Apr 20, 2019

Flint residents can sue federal government, judge rules

Protests during then-candidate Donald Trump's visit to the Flint Water Treatment Plant on September 14, 2016. Photo: Bill Pugliano/Getty Images

A federal judge ruled on Thursday that Flint, Michigan residents can proceed with more than a dozen lawsuits against the Environmental Protection Agency and the federal government in connection with increased levels of lead in the city's water supply, CNN reports.

By the numbers: Fetal death rates jumped by 58% in Flint after the city's water was found to be contaminated with high levels of lead in 2014 and 2015, and fertility rates for women dropped by 12%, per a 2017 study. Fifteen state and local officials have been criminally indicted in connection with the Flint water crisis, 4 of whom were charged with involuntary manslaughter.

"The impact on the health of the nearly 100,000 residents of the City of Flint remains untold. It is anticipated, however, that the injury caused by the lead-contaminated public water supply system will affect the residents for years and likely generations to come."
— US Judge Linda V. Parker in Thursday's ruling

The other side: The EPA declined to comment on Thursday's ruling, which stated that the federal government is not immune to legal action in these cases, according to CNN.

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Trump administration asks Congress for $2.5 billion to fight coronavirus

President Trump with Health and Human Services Secretary Alex Azar at the White House in September. Photo: Chip Somodevilla/Getty Images

The Trump administration sent a letter to Congress Monday requesting a funding commitment of at least $2.5 billion to help combat the spread of the novel coronavirus.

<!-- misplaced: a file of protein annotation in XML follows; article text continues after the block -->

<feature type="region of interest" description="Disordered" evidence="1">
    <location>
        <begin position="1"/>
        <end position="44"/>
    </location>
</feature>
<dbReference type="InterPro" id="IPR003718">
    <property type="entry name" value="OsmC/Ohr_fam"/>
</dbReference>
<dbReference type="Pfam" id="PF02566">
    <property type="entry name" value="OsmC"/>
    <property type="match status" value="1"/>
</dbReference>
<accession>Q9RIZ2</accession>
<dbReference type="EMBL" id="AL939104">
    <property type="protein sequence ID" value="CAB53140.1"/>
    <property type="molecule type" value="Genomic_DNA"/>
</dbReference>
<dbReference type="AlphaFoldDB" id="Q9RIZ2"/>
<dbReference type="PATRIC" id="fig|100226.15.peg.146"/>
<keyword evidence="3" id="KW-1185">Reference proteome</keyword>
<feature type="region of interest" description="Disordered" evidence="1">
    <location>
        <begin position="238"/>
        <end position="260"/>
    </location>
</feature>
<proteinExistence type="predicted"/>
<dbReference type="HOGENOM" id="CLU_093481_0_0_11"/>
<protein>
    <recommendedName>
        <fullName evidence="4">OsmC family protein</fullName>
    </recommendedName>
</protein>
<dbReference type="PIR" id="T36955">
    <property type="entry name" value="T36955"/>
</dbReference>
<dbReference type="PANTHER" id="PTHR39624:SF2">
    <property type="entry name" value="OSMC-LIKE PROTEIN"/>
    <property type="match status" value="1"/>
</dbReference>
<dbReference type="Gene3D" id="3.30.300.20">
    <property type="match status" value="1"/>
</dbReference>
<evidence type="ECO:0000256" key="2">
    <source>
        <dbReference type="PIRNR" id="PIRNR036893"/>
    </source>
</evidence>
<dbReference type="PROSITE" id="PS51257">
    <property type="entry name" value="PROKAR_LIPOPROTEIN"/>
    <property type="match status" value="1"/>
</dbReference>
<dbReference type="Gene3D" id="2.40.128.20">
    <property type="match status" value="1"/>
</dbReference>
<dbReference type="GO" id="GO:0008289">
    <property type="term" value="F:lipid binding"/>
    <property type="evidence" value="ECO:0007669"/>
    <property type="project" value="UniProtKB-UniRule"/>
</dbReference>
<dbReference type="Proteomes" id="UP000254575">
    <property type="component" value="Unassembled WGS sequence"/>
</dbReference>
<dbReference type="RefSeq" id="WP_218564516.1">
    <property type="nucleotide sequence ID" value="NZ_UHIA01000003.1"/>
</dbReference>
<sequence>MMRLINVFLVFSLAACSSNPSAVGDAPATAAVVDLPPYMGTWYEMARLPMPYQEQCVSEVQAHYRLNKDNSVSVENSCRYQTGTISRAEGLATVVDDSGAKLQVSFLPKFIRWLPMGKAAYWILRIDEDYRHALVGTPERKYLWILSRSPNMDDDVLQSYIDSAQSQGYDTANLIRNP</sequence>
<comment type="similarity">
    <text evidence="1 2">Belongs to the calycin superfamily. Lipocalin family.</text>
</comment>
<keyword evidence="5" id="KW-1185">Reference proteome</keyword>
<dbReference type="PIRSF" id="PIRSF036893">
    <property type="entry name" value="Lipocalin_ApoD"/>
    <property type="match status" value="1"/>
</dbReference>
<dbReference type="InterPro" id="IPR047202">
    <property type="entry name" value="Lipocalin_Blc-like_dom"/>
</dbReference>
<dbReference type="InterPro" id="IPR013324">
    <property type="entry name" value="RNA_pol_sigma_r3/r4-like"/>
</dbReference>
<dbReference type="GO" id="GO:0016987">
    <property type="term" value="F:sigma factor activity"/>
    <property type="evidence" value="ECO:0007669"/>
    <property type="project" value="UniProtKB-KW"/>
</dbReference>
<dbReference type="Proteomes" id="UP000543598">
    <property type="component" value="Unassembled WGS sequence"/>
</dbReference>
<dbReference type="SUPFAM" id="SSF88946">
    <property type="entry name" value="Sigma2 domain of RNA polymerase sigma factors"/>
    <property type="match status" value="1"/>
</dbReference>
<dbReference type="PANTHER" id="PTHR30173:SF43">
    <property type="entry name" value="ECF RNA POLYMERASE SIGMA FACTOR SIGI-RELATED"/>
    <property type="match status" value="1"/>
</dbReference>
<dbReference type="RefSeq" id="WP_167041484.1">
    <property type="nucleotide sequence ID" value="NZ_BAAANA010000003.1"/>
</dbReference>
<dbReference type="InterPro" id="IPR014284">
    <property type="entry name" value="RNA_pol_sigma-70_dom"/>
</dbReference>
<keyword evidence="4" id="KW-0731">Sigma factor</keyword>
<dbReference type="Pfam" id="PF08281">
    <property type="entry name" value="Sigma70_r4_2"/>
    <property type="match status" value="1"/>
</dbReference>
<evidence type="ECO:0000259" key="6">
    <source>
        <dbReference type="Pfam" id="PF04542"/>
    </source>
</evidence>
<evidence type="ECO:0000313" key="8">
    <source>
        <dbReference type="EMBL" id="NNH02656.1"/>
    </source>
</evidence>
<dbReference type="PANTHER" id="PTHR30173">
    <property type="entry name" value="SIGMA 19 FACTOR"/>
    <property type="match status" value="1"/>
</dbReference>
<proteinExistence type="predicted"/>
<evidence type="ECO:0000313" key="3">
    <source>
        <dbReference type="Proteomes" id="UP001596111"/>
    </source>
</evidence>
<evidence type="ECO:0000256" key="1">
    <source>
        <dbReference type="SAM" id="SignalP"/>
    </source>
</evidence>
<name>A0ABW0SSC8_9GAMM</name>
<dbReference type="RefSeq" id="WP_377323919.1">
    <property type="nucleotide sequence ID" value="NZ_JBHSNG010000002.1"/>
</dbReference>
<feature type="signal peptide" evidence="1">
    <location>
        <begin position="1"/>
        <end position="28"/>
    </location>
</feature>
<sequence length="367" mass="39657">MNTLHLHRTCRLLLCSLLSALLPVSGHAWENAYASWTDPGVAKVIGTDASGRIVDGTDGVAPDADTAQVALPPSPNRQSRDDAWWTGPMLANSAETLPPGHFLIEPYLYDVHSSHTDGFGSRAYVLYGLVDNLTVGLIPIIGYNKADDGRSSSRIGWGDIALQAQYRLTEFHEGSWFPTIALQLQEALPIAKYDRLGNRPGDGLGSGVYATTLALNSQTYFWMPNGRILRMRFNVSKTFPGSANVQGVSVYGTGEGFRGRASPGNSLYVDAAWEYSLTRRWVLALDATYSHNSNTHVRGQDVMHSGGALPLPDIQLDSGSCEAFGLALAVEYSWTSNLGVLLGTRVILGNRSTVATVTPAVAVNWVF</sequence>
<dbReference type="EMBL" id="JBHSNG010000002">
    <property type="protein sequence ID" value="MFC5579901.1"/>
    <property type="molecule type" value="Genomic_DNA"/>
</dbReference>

Details: The request for a lump sum account for the Department of Health and Human Services includes $1.25 billion in new funds to fight COVID-19 and $535 would come from untouched funds for the Ebola virus.

WHO won't call coronavirus a pandemic as cases spread

Data: The Center for Systems Science and Engineering at Johns Hopkins, the CDC, and China's Health Ministry. Note: China numbers are for the mainland only and U.S. numbers include repatriated citizens.

The World Health Organization will not yet call the coronavirus a pandemic, claiming that needs across affected countries are too varied and the classification would increase fear, per a briefing Monday.

The big picture: As South Korea and Italy stepped up emergency measures in efforts to thwart the spread of the virus, WHO expressed concern about infections with no clear link to China. COVID-19 has killed at least 2,620 people and infected almost 80,000 others, with all but 27 deaths occurring in mainland China.

Go deeperArrowUpdated 4 hours ago - Health

The global scramble to contain the coronavirus

Taking precaution, in the Philippines. Photo: Ezra Acayan/Getty Images

The coronavirus is spreading quickly in cities nowhere near Wuhan, China, and the window to prevent a global pandemic is narrowing.

Zoom in: Here's a look at what comes with a coronavirus outbreak in communities outside China that have been hardest hit so far.

Go deeperArrow4 hours ago - World